USCIS Updates Policy Manual to Improve Processing

Photo Curtesy of Shutterstock.com/ Evgenia Parajanian

USCIS has issued three updates to its policy manual as part of a continuing effort to improve processing times and reduce barriers to legal immigration. 

The latest changes came on June 9th, when USCIS announced updates to its policies on:  expedited processing, requests for evidence, notices of intent to deny, and employment authorization documents. Like other recent updates to USCIS policies, the updates were spurred on by President Biden’s February 2nd Executive Order 14102, Restoring Faith in Our Legal Immigration System and Strengthening Integration and Inclusion Efforts for New Americans. 

Here’s our quick overview of all the latest policy changes at USCIS.

Expedited Processing

Petitioners who need their case processed urgently have always had the option to request that USCIS consider expediting adjudication of their case. However, USCIS granting such requests  has always been extremely rare, and there were no clear guidelines on who might qualify. 

USICS’ latest policy updates aimed to correct this by clarifying the criteria on who may be eligible for expedited processing. As per USCIS, the agency may consider an expedite request which meets one or more of the following criteria and conditions:

  • There was a clear USCIS error
  • Waiting for adjudication could cause severe financial loss to a company or person
  • Emergencies and urgent humanitarian reasons
  • U.S. government interests (such as urgent cases for federal agencies such as the U.S. Department of Defense, U.S. Department of Labor, DHS, or other public safety or national security interests)

Additionally the policy update allows registered non-profits to request expedited processing if their request “is in furtherance of the cultural and social interests of the United States”.

Requests for Evidence and Notices Of Intent to Deny

Out of all of June 9th’s changes to USCIS policy, the new rules on requests for evidence and notices of intent to deny will undoubtedly be the most impactful for EB-5 investors. Previously, as per a 2018 memo, USCIS adjudicators were not required to send a request for evidence or notice of intent to deny when a petition lacked evidence, they could simply deny it. This was in stark contrast to the previous 2013 policy that USCIS adjudicators were required to issue a request for evidence or notice of intent to deny before a petition was denied. USCIS has now rescinded that 2018 memo and reinstated its previous policy, requiring adjudicators to issue requests for evidence and notices of intent to deny.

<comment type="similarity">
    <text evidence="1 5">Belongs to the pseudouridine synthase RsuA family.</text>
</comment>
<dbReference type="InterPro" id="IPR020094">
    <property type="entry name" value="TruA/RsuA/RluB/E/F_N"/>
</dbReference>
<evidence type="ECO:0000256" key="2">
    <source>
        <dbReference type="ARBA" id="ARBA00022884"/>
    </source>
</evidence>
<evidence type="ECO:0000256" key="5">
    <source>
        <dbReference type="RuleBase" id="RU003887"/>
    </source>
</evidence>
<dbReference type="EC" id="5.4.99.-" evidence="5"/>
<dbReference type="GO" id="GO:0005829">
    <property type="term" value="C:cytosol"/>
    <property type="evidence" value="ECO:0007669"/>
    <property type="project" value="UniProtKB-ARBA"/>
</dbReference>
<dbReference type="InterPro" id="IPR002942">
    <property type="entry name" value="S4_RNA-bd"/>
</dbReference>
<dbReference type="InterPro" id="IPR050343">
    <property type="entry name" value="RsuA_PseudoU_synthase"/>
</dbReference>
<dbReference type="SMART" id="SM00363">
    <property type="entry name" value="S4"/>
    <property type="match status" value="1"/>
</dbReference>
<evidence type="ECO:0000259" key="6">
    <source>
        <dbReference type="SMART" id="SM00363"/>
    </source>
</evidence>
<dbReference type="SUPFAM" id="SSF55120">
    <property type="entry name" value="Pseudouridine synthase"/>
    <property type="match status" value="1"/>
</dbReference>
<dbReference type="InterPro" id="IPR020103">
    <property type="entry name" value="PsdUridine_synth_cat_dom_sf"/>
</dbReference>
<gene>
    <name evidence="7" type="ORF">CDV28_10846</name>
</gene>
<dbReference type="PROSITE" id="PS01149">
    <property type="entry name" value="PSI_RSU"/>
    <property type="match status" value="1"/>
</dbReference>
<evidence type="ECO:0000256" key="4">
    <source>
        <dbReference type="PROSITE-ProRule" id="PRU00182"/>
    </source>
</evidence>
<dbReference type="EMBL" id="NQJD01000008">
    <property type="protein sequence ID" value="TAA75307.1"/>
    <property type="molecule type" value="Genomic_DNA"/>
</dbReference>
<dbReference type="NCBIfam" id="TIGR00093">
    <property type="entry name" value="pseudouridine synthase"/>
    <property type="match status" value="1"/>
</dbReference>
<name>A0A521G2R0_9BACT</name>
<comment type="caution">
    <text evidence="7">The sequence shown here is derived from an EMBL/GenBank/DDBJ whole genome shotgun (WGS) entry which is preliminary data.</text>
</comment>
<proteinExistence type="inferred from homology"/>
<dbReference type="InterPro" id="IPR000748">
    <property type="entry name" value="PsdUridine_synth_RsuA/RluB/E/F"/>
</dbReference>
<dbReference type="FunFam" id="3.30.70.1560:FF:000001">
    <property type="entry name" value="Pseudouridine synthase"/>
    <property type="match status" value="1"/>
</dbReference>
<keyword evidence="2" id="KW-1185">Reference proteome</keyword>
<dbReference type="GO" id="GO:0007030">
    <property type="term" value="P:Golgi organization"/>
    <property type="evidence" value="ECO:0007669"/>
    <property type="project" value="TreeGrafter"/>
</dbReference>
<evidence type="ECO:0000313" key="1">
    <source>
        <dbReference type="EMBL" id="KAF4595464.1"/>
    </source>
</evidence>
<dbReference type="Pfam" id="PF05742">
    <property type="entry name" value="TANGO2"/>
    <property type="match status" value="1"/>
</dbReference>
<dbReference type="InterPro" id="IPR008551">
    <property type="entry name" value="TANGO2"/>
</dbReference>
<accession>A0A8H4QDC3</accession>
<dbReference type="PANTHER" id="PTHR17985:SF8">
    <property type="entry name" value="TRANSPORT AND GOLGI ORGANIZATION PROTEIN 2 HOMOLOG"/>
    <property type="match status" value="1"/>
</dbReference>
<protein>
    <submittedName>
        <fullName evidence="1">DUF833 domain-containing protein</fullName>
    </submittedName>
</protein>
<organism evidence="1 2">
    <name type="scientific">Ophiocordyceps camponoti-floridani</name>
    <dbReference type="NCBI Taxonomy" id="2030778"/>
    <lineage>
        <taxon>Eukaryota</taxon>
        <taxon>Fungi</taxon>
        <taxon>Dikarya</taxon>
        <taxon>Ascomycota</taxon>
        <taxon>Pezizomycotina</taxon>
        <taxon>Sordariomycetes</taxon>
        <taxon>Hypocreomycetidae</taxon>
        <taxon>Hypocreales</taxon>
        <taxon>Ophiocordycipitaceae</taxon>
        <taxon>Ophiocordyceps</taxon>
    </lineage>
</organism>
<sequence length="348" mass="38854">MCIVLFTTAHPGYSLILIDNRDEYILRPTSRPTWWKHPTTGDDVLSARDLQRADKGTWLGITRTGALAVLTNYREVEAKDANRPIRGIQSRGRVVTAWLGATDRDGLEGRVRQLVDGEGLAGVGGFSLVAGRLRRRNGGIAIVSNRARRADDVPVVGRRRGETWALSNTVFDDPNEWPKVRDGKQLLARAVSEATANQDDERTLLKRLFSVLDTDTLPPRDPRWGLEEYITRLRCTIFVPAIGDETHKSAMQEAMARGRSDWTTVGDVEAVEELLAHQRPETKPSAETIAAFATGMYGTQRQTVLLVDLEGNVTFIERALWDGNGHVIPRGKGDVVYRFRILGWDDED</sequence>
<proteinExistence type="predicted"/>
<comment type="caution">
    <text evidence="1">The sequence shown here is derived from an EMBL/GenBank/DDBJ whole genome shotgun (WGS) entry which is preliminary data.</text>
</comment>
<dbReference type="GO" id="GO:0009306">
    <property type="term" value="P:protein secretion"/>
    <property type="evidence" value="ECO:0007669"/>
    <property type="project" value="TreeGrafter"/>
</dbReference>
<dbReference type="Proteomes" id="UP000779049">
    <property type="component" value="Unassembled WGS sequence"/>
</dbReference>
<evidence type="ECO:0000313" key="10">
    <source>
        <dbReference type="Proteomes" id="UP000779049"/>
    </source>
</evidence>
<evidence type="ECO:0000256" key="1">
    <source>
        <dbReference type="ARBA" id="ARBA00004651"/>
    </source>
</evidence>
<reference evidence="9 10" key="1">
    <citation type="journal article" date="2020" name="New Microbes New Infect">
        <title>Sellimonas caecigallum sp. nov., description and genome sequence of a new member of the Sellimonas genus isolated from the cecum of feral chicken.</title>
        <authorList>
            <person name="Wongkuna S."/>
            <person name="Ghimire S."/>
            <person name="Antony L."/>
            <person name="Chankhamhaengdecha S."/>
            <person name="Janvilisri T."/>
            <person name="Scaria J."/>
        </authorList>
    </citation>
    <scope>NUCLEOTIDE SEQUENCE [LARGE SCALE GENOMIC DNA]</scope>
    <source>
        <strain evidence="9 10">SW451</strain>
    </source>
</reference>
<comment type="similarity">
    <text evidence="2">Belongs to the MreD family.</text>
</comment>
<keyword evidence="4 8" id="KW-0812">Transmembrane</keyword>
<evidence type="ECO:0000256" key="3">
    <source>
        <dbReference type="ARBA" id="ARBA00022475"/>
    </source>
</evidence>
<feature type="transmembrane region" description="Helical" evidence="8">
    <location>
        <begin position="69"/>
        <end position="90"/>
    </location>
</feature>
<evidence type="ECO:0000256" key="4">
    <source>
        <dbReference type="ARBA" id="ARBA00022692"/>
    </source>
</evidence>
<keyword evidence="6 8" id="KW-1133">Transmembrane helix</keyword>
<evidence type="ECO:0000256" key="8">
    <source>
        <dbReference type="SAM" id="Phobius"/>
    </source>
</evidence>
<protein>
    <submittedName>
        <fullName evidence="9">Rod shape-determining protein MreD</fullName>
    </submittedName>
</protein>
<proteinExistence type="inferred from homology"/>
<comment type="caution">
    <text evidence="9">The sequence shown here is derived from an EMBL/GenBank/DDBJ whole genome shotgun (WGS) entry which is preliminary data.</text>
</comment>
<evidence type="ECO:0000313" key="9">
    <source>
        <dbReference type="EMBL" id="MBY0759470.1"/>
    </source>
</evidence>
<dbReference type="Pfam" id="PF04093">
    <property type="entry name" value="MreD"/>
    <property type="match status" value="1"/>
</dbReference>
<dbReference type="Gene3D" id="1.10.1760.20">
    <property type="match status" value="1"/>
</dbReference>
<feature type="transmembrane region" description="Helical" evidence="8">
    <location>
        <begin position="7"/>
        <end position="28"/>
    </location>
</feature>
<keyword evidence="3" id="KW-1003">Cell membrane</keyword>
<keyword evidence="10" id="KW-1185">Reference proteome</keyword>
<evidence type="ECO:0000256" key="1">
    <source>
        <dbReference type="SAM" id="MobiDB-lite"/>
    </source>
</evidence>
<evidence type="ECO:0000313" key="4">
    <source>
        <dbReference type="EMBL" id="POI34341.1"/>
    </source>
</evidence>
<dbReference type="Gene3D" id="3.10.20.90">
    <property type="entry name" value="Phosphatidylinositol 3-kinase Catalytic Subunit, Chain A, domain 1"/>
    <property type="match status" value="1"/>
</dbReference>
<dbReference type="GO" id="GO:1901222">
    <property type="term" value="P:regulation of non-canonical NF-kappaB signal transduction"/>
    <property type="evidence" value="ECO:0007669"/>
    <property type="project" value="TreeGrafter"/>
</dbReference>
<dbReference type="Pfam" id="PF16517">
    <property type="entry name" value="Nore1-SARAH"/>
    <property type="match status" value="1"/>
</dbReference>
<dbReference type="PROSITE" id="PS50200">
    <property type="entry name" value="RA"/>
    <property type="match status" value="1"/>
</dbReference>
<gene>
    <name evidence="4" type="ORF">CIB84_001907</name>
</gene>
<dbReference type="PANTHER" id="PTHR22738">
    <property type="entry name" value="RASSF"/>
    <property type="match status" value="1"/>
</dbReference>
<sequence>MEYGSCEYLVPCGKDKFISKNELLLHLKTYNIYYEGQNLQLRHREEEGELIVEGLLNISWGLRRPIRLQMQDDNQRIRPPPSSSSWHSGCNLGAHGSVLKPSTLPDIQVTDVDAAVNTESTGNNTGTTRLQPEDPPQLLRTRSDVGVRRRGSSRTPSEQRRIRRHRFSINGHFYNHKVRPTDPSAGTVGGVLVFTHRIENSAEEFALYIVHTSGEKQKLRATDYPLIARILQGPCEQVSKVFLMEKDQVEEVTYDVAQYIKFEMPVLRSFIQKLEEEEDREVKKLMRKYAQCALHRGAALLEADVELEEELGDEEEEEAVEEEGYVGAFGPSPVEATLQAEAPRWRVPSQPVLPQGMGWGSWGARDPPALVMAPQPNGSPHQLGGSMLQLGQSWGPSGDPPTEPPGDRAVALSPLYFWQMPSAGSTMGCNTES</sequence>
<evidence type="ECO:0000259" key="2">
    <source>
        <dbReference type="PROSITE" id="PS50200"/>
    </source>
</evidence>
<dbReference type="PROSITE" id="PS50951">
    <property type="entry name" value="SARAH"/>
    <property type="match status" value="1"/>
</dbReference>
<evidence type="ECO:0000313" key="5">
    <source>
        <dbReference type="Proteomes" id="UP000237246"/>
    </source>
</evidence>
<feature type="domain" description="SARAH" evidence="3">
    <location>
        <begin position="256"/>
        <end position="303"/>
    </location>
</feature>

With the 2013 policy back in place, EB-5 investors who may have been denied due to unclear or insufficient documentation are all but guaranteed a second chance to fix their mistakes and ensure they’ll be approved. 

Employment Authorization Documents 

As you might already know, employment authorization documents(EADs) allow those waiting for their I-485 petition to be processed to continue legally working in the US. In recent years wait times have climbed for I-485s and investors could find themselves still waiting for their status to be adjusted after the one year validity period of their EAD was up. 

In response USCIS has increased the validity period of EADs to two years. This will allow investors to continue to work for longer while waiting for their status to be adjusted, and reduce the number of EADs USCIS will need to process, freeing up agency resources to tackle adjudications directly

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